In the political world, some wounds just never heal, regardless of their context.
It wasn't just the country in general that endured the embarrassment of Canada being rejected for a seat on the UN security council in 2010, but the Conservative government itself that had to live with the reality that it presided over that ignominy, even though Canada had succeeded in similar votes six times in the past. So, yes, it was a deep source of embarrassment and there was no shortage of blame to go around.
But that was almost six years ago -- eons in political terms. Yet here was Conservative MP Deepak Obhrai this week claiming that the reason for that earlier humiliation lay squarely at the feet of the European Union, who, he charges, worked diligently to keep Canada from getting the coveted Security Council vote back in 2010. His reasons were many, some valid, some not, but it was his support of Brexit and getting Britain out of the European Union that caused him to trot out his reasons all over again.
I worked with Obhrai for a few years on the foreign affairs committee in Parliament, where we struck up an amicable relationship despite my being a Liberal opposition member on the committee. At the time, he was the Parliamentary secretary to the minister of foreign affairs and he carried sway on the committee. But, as with others, he would often say bombastic things that related little to the discussion at hand.
Leaving aside his support of Brexit and his reasons for claiming the EU had purposely spoiled Canada's chances for the security council seat, it's prudent for us to recall just how this country was viewed at that time by other nations.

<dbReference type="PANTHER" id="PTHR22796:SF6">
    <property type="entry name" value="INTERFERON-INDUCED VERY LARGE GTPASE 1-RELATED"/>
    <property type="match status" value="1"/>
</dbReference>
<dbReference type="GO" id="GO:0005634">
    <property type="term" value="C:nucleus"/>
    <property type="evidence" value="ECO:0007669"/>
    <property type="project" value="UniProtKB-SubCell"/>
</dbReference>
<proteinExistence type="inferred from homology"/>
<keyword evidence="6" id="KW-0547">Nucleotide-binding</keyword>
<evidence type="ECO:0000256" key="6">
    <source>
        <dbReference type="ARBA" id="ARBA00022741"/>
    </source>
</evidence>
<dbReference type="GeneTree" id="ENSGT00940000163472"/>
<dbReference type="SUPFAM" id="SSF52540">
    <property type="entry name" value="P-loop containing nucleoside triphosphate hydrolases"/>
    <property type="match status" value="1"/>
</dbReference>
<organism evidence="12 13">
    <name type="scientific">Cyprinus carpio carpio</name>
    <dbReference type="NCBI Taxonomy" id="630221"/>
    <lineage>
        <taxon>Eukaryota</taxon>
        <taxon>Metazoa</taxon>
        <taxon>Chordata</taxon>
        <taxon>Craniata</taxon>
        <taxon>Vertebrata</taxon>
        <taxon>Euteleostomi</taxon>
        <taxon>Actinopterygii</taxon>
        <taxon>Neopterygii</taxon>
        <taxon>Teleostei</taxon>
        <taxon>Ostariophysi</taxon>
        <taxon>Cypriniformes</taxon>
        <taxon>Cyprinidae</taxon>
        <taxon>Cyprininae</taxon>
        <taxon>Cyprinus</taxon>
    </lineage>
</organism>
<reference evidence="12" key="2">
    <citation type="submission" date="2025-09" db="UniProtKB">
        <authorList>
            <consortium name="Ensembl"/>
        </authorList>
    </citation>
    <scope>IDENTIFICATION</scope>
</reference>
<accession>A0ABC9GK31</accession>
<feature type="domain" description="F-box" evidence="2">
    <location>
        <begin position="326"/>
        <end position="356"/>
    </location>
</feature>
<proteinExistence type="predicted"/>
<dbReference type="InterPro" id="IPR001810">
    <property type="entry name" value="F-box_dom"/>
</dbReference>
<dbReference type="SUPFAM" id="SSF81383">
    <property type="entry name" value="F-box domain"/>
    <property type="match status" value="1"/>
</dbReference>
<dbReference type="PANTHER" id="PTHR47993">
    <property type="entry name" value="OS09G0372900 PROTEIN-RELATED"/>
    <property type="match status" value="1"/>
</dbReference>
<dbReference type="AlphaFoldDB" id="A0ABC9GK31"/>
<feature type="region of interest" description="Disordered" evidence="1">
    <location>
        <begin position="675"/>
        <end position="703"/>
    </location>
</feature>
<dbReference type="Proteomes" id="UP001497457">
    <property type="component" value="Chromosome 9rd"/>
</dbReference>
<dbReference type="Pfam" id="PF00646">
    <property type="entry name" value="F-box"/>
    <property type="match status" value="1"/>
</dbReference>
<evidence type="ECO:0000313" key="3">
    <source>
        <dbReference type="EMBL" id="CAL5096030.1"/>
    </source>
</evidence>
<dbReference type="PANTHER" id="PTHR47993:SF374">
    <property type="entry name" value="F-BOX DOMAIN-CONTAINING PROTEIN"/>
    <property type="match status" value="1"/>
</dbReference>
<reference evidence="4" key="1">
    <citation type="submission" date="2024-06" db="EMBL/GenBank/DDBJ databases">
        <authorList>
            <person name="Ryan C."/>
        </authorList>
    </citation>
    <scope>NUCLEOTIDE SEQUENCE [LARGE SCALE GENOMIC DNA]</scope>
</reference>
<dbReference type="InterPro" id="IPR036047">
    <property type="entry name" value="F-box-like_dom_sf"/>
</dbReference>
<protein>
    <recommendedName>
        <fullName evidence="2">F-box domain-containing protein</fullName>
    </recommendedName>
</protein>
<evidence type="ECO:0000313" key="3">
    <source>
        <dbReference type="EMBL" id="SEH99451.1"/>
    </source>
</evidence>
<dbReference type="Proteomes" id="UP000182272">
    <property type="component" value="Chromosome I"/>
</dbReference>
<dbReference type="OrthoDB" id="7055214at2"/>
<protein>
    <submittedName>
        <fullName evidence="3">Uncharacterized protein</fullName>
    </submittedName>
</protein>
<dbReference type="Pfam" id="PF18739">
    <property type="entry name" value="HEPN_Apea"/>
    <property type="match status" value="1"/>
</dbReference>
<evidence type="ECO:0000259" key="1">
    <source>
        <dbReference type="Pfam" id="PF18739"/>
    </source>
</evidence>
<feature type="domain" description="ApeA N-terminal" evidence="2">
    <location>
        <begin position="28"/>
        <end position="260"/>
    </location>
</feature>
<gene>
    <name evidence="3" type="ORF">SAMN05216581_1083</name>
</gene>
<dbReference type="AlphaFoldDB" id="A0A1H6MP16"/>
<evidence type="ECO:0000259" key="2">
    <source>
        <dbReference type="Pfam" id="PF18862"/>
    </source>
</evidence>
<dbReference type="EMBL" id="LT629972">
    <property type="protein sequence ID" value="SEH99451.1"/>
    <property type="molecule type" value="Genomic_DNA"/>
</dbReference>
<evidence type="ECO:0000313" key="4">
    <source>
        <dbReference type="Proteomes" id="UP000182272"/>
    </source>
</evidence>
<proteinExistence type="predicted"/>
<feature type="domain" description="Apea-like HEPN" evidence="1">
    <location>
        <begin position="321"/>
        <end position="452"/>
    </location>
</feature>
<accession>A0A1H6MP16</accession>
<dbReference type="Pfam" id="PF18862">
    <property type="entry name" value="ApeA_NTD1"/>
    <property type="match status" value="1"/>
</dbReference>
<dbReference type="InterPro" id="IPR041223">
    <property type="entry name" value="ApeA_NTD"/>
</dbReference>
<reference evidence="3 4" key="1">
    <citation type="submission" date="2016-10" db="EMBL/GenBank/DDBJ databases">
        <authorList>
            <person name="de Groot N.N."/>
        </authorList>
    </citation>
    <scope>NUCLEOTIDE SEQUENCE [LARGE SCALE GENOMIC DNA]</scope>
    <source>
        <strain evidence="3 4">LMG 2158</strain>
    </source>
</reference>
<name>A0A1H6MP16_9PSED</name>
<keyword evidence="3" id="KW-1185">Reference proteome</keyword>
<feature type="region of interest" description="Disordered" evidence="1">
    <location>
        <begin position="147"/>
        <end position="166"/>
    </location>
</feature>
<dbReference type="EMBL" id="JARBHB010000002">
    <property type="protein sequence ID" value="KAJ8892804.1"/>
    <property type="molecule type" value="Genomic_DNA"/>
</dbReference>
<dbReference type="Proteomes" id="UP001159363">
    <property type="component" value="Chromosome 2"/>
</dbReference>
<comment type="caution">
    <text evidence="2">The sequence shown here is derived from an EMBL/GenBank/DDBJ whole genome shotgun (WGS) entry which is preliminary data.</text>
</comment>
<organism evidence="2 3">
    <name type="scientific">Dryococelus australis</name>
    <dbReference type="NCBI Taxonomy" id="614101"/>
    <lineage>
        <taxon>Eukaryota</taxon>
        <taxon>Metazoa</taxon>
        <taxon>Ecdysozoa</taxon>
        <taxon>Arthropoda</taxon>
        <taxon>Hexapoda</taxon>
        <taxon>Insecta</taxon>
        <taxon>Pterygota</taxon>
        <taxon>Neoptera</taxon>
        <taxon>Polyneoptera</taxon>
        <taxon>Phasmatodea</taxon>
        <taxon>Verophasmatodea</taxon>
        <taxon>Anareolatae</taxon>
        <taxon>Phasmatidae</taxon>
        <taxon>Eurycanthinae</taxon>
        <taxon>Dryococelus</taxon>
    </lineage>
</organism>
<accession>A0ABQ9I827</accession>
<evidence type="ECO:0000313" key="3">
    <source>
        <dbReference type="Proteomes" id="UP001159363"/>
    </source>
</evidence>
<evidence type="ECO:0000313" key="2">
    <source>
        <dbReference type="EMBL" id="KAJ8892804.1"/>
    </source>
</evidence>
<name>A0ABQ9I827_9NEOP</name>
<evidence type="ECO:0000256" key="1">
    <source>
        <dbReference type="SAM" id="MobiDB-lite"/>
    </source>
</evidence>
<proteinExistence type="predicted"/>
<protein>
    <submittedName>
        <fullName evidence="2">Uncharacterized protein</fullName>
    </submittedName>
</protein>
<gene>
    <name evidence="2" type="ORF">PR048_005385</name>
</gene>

- Nothing can cover up the reality that Canada was seen as a purposeful laggard at global conferences on climate change, especially at the Copenhagen Summit in 2009. Our willingness to fly in the face of growing international support for environmental reforms left some lasting damage.
- By refusing to sign the UN Declaration of the Rights of Indigenous Peoples back in 2007, the global community was forced into doing a double take in its assessment of this country as a fair-minded champion for human rights. And then the Harper government repeated that same decision in 2014, becoming the only UN member to fail to sign.
- The most tragic moment of my tenure on the foreign affairs committee came when we hosted a group of African nations who begged us to reverse our development cuts to seven of those countries. I blogged about it that day, but the global effects of our government's refusal to even seriously reconsider the cuts had a profound impact when those same nations placed their votes regarding the security council seat.
- For better or worse, the Harper government's strident pro-Israeli stance alienated numerous governments in the Middle East and North Africa. It's likely many of those nations voted for another contender for the security council seat.
The above list could be easily extended, but the point should be made that Canada's rejection in its seeking the UN seat came from issues related across many disciplines, and not just European Union interests. With a sense of polished vagueness, former UN ambassador under Brian Mulroney, Yves Fortier, nevertheless spelled it out when telling the Globe and Mail that the rejection was the "lamentable result" and a reflection of things Canada has "done or not done that a majority of nations disapprove of."
Our slide in international esteem became apparent two years later when Foreign Affairs Minister John Baird addressed the general assembly on Middle East issues. His reception compared to those of other nations was stark and troubling. Check it out here.